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Summary: Sheep know their shepherd’s voice. Does our behavior show that we are Jesus’ sheep?

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Psalm 23, John 10:1-10

Do Sheep hear their shepherd’s voice?

There is a story told about President Franklin D. Roosevelt. Apparently, sometime after being president for a very long time, he got tired of smiling that trade-mark Roosevelt smile and saying the trade-mark Roosevelt things at all those White House receptions. So, one evening he decided to find out whether anybody was really listening to anything he was saying. As each person came up to him and extended his hand, he would flash that big smile and said, "I murdered my grandmother this morning." People would automatically respond with comments like "How lovely!" or "Just continue your great work!"

Nobody listened to what he was actually saying, except for one foreign diplomat. When the president said, "I murdered my grandmother this morning," the diplomat responded softly, "I’m SURE she had it coming." [hat tip to Dennis Deese]

This story points us to the primary application of today’s gospel lesson. In it, Jesus applies to himself a metaphor that provides, without question, the most popular pictures of Jesus among Christians over the centuries – Jesus, the shepherd of the sheep. But, that picture – the one that you have no doubt seen in countless Sunday School booklets and on hundreds of walls in Sunday School rooms and pastors’ offices – that picture AS A PICTURE is somewhat beside the point. For, when Jesus begins to expound the metaphor, it is not the merely visual or sentimental dimensions he mentions. Instead, he zeros in on one aspect of the way a shepherd relates to his sheep – his voice, which, Jesus says, is known to the sheep, so that by the voice alone they will follow him. Or, as the case may be, will flee from who calls them in a voice that does not belong to the shepherd.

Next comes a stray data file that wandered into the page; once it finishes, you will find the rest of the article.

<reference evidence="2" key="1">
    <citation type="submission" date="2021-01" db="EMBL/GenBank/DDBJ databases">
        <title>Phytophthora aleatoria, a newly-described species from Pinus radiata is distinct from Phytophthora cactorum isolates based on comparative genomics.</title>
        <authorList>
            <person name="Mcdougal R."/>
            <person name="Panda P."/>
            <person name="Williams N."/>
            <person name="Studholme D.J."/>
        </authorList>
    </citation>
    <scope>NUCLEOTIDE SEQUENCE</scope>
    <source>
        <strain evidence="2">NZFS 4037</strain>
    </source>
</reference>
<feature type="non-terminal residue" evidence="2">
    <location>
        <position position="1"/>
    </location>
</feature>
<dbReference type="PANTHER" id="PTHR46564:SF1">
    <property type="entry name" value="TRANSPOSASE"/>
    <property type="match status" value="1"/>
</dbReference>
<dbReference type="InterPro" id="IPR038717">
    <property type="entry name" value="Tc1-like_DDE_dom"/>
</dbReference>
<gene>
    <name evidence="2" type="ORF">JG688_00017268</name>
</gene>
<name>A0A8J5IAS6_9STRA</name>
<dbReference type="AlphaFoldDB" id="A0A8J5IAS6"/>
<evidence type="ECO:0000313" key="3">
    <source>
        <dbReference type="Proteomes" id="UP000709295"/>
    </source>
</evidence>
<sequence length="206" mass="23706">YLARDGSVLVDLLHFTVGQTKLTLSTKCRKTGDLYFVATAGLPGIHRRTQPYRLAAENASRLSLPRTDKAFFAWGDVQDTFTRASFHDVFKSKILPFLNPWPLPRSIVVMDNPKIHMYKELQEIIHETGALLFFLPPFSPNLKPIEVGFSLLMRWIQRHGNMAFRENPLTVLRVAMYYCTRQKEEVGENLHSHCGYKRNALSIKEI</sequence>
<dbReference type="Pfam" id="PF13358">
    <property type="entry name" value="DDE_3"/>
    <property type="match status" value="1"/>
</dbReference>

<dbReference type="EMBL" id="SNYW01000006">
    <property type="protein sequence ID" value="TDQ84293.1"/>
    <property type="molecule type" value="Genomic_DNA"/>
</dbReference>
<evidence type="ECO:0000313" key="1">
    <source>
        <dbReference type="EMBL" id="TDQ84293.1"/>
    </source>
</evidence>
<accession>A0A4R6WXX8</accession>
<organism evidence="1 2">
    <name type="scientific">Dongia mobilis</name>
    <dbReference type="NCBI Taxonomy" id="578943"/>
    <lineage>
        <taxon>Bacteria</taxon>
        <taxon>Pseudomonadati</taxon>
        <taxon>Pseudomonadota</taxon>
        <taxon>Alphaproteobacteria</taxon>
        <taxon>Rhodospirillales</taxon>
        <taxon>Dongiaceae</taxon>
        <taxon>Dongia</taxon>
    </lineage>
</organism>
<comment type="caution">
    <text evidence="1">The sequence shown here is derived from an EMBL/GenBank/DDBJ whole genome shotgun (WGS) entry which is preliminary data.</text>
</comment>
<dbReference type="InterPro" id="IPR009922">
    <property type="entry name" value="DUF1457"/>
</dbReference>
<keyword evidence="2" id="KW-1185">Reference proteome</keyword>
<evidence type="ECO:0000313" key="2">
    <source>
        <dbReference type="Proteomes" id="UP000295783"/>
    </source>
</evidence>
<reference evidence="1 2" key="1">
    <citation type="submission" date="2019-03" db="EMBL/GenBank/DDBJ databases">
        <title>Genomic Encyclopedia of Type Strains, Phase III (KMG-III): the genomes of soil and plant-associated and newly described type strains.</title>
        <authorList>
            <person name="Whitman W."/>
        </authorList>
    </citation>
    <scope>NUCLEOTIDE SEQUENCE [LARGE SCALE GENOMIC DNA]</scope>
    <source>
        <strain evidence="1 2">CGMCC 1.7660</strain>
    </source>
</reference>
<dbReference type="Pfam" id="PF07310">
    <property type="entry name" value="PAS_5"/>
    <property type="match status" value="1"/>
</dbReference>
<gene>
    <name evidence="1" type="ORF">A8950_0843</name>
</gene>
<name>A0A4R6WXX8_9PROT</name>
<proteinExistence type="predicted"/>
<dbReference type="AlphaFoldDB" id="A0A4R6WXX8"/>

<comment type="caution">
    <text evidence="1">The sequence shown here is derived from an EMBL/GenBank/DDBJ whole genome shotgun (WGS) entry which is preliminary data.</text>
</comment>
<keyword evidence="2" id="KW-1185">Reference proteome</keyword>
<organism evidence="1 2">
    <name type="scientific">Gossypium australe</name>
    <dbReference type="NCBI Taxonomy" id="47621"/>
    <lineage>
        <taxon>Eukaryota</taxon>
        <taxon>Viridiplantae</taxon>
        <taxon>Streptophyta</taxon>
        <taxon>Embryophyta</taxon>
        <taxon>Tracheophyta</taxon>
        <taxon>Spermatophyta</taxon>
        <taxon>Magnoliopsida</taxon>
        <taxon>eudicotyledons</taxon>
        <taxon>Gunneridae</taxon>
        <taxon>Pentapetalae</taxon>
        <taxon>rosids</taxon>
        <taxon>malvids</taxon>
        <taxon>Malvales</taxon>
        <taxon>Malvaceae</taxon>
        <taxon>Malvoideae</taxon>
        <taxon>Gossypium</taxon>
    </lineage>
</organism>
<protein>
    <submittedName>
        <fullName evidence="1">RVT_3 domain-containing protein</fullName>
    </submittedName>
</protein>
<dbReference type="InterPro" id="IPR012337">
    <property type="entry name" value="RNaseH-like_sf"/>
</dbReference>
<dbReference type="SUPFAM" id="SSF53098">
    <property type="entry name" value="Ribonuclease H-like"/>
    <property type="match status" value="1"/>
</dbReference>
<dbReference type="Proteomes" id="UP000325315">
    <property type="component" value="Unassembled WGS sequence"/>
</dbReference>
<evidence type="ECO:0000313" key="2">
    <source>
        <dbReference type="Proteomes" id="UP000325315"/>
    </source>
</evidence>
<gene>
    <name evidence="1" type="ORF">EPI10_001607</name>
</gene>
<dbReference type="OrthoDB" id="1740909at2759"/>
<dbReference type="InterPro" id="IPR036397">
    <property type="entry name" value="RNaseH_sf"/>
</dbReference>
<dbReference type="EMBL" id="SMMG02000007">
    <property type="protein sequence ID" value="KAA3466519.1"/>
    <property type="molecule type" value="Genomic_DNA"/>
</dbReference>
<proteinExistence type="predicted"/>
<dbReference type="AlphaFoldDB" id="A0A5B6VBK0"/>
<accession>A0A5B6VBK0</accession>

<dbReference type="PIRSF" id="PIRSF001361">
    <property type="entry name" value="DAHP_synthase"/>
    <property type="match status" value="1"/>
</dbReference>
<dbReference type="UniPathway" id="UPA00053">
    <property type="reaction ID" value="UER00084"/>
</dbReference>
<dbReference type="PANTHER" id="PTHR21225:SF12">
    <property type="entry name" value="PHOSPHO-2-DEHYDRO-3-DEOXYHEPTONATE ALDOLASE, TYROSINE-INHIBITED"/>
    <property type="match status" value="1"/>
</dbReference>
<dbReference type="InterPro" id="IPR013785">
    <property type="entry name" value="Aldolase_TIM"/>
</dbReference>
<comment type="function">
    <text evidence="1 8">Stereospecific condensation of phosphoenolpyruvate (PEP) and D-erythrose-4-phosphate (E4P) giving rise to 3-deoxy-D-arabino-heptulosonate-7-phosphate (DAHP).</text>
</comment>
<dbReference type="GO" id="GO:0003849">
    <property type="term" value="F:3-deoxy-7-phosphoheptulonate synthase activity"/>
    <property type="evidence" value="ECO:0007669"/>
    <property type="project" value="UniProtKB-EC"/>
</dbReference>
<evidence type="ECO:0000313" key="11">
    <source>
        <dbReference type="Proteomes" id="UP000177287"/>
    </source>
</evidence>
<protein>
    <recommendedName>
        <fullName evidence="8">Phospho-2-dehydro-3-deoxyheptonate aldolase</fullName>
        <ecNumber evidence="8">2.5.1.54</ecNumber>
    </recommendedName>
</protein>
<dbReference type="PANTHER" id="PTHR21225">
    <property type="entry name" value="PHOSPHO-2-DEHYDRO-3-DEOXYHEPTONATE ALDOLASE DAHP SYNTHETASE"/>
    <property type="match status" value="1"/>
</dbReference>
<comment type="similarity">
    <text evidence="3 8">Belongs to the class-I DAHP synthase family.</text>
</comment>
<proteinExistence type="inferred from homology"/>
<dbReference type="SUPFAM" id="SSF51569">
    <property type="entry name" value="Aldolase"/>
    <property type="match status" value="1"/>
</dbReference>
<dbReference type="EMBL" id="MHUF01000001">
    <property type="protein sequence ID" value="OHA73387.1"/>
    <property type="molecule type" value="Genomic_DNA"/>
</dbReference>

President Roosevelt might reasonably have expected people who heard him announce his murdering of his grandmother to flinch in shock. But, they did not. Jesus clearly expects his sheep to flee when they hear a voice that is not his, but guess what? They many, many times do not. Instead, they are like the people in Roosevelt’s receiving line – hearing the most outrageous statement and saying “How lovely!” No one was actually listening to the President. And, today, many Christians are not listening to Jesus.

We are 2,000 years removed from the incident recorded here in John’s gospel, and this poses for us an additional problem for us. When Jesus gave this teaching, he was physically present for those to whom he was speaking. Today he is not. And, contrary to what many Christians fondly suppose, I do not think Jesus speaks in an audible voice from heaven; at least not routinely. He could, but I know from his own teaching that he much, much prefers another way.

So, to put it bluntly for us today – if we are sheep of his sheepfold, how do we hear his voice?

We begin our answer with the context of Jesus’ teaching here in John’s gospel. This gospel lesson is actually the middle of one of those confrontations between Jesus and the religious leadership of Israel. In John chapter nine, Jesus had just restored sight to a man who was born blind, and it occasioned a lot of consternation among the Pharisees, who immediately challenged him.


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